There are increasingly integrated and systemic approaches worth celebrating, such as Starbucks powering both its stores and wider communities with renewable energy and ClimateWorks launching a fund to integrate justice into its climate investments. Patagonia has many integrated approaches tackling economic and social barriers alongside environmental goals, but most recently displayed in a move to hand over financial ownership to an independent, environmental trust and NGO. These organizations recognize that our responses to the climate crisis need to drive multiple outcomes to avoid unintended consequences and even change the goals of the system.

Five ways we can all be part of this deep transformation

While there is no magic bullet, there are five ways changemakers in the U.S. might contribute to just and regenerative outcomes:

  • Dig deeper to identify root causes. Anxious for results at pace, we are prone to design a solution before fully understanding the problem. Root causes aren’t always visible at the outset, and we must understand interconnected, systemic barriers from multiple perspectives to design a solution that has lasting impact. The idea here is to go slow at the outset so that we can go faster and further. To learn more about systemic diagnosis, visit the School of System Change

  • Act in partnership. We only see a sliver of the systems we are a part of and collaboration is key to fully diagnosing the challenges we face. Trust is also a key barrier, and partnership in co-designing solutions can unlock acceleration. But collaborating well requires us to relinquish some of our power over decision making, let go of our ‘hero mentality’, and change the mindset that an individual organization must ‘win’ or be an ‘industry leader.’ In fact, leading is working in collaboration.  

  • Remember: justice is both an outcome and a process. Many well-meaning changemakers are prioritizing justice, but aren’t following a ‘just’ process in determining investments or designing solutions. What would it look like to meaningfully involve, or defer to, stakeholders in the decisions that impact them in ways that are inclusive and fair? Forum’s project, American Climate Futures, is looking to accelerate just solutions to the climate crisis in the U.S. and might provide inspiration.

  • Rethink our traditional sustainability tools. Many of our sustainability tools and processes, such as materiality assessments and sustainability reports, no longer feel fit-for-purpose. They tend to lean on experts rather than involve those on the front lines, and the reporting industry favors a company’s best side over honest appraisals of progress and lessons learned. While well-intended, these tools no longer meet our needs. It’s time to be courageous enough to innovate. Perhaps this means planning for our potential in a changing future, instead of our impacts in the present, or trading interview-based engagement with collective diagnosis, or considering new tools that support inclusive decision-making. 


Finally, I would be remiss to leave out a particularly material reality in our U.S. context. Our country is increasingly divided, and our communities and ecosystems are suffering from it. This division undermines almost every solution we are trying to mainstream. This, clearly, extends beyond our sphere of control - we must work with others to address the role of media and destructive algorithms in fueling polarized narratives, and support the many organizations working to bring Americans together as a United States.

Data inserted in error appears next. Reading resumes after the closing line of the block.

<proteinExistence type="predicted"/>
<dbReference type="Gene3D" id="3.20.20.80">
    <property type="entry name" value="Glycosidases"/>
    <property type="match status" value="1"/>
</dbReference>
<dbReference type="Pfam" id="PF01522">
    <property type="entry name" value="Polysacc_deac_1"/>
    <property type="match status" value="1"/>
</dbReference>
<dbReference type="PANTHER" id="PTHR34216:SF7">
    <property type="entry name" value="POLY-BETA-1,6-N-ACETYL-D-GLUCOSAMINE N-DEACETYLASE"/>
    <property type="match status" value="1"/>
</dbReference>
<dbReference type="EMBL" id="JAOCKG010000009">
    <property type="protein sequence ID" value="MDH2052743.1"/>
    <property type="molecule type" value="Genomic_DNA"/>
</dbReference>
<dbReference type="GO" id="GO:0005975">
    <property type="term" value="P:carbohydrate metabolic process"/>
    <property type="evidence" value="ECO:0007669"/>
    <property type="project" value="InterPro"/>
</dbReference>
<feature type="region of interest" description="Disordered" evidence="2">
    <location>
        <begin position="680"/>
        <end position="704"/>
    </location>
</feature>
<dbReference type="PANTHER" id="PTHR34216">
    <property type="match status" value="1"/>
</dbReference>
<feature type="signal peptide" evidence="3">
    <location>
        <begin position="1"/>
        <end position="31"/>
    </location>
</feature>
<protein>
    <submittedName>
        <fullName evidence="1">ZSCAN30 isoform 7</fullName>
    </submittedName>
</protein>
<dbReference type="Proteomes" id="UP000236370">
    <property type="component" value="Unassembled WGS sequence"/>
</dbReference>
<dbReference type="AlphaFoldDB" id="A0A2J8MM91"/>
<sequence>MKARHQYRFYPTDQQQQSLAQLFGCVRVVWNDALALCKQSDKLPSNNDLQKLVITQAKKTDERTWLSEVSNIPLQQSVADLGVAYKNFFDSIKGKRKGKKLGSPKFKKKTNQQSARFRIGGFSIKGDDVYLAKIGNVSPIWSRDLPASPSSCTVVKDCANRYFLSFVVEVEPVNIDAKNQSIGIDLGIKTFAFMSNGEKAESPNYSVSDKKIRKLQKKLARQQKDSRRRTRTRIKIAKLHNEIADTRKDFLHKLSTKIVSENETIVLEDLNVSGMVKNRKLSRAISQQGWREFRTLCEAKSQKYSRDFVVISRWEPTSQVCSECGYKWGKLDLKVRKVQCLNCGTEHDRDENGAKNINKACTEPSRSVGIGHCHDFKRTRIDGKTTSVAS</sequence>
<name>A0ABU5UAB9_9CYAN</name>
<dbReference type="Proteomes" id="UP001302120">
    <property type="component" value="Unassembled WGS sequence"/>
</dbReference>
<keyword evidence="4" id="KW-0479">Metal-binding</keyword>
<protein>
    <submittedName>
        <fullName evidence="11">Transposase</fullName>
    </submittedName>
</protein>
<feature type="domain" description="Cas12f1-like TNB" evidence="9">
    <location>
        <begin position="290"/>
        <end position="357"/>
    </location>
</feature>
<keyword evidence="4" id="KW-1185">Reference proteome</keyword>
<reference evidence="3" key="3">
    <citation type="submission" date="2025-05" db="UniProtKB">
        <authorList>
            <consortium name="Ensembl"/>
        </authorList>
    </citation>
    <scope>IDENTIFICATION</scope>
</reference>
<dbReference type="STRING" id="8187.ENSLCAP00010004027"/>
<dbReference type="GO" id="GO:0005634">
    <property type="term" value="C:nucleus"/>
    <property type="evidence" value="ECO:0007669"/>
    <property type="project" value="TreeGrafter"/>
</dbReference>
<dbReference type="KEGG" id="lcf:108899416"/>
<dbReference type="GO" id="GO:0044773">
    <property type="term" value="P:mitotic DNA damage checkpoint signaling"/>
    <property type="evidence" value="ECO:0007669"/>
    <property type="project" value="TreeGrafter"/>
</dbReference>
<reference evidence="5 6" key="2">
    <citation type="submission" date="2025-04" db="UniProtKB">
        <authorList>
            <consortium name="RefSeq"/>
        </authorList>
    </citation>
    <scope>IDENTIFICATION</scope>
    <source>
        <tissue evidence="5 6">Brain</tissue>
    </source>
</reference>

But every one of us can play a role in bridging this destructive divide. Drawing inspiration from a recent study which showed that friendship across income lines is the biggest factor in addressing inequality, how can we support people to connect on a human level and build empathy? If we can build the trust needed to shift mindsets - the most powerful lever of systemic change - we can ultimately reinvent the way the world works.

Deep transformation is possible - a look at the food system

In terms of food transformation, Forum's vision is to create an agricultural system that’s capable of feeding more than nine billion people in healthy, affordable and sustainable ways. We’ve learned a lot about what it would take to get there through Growing our Future USA,a collaborative initiative to accelerate a deep transition to regenerative agriculture that centers social equity and environmental resilience. Co-created with representatives from over 135 diverse actors across the U.S. and made possible with funding from the Walmart Foundation, VF Foundation, David Rockefeller Fund and Nestle, it seeks to elevate the voices of BIPOC and other historically marginalized farm communities. 

Collaborative pilots are now underway, focused on finance mechanisms, agricultural policy, and pathways to market for regeneratively-produced products. These were all identified as systemic levers of change. The key learning so far is that this transition’s success will be determined by two core principles: that the transition will be deep, and so will involve all players in the system; and that it must be farmer-centered and address equity as well as environmental resilience.

Find out more about Forum’s 2023-2025 strategy, For a just and regenerative future. If you’re interested in working with Forum to think systemically, act faster and go further, email us at [email protected]. If you’re keen to immerse yourself in multiple systems change methods while learning with a network of practitioners, reach out to Forum’s sister organization, The School of System Change, at [email protected]